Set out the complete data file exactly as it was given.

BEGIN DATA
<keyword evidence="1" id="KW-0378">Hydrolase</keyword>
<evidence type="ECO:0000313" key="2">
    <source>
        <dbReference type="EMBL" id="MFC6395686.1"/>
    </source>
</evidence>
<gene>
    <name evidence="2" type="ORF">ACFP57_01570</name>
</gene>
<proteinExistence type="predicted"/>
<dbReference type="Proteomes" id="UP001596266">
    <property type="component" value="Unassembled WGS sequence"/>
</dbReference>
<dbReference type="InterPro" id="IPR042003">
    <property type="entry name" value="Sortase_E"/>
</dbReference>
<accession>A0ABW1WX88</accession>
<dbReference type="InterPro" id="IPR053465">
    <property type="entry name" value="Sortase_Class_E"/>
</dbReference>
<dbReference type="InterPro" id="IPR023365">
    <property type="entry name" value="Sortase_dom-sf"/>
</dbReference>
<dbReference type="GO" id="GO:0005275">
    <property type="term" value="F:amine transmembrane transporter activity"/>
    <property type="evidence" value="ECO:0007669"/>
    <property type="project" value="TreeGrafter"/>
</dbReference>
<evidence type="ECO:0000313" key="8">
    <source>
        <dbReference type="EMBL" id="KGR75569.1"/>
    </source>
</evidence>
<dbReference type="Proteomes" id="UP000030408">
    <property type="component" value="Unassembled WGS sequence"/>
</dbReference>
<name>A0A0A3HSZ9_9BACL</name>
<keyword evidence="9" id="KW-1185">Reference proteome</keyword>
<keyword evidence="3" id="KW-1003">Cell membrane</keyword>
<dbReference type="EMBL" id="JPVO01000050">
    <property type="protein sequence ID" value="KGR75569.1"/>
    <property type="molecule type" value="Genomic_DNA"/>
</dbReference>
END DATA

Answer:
<keyword evidence="1" id="KW-0378">Hydrolase</keyword>
<evidence type="ECO:0000313" key="2">
    <source>
        <dbReference type="EMBL" id="MFC6395686.1"/>
    </source>
</evidence>
<gene>
    <name evidence="2" type="ORF">ACFP57_01570</name>
</gene>
<proteinExistence type="predicted"/>
<dbReference type="Proteomes" id="UP001596266">
    <property type="component" value="Unassembled WGS sequence"/>
</dbReference>
<dbReference type="InterPro" id="IPR042003">
    <property type="entry name" value="Sortase_E"/>
</dbReference>
<accession>A0ABW1WX88</accession>
<dbReference type="InterPro" id="IPR053465">
    <property type="entry name" value="Sortase_Class_E"/>
</dbReference>
<dbReference type="InterPro" id="IPR023365">
    <property type="entry name" value="Sortase_dom-sf"/>
</dbReference>
<dbReference type="GO" id="GO:0005275">
    <property type="term" value="F:amine transmembrane transporter activity"/>
    <property type="evidence" value="ECO:0007669"/>
    <property type="project" value="TreeGrafter"/>
</dbReference>
<evidence type="ECO:0000313" key="8">
    <source>
        <dbReference type="EMBL" id="KGR75569.1"/>
    </source>
</evidence>
<dbReference type="Proteomes" id="UP000030408">
    <property type="component" value="Unassembled WGS sequence"/>
</dbReference>
<name>A0A0A3HSZ9_9BACL</name>
<keyword evidence="9" id="KW-1185">Reference proteome</keyword>
<keyword evidence="3" id="KW-1003">Cell membrane</keyword>
<dbReference type="EMBL" id="JPVO01000050">
    <property type="protein sequence ID" value="KGR75569.1"/>
    <property type="molecule type" value="Genomic_DNA"/>
</dbReference>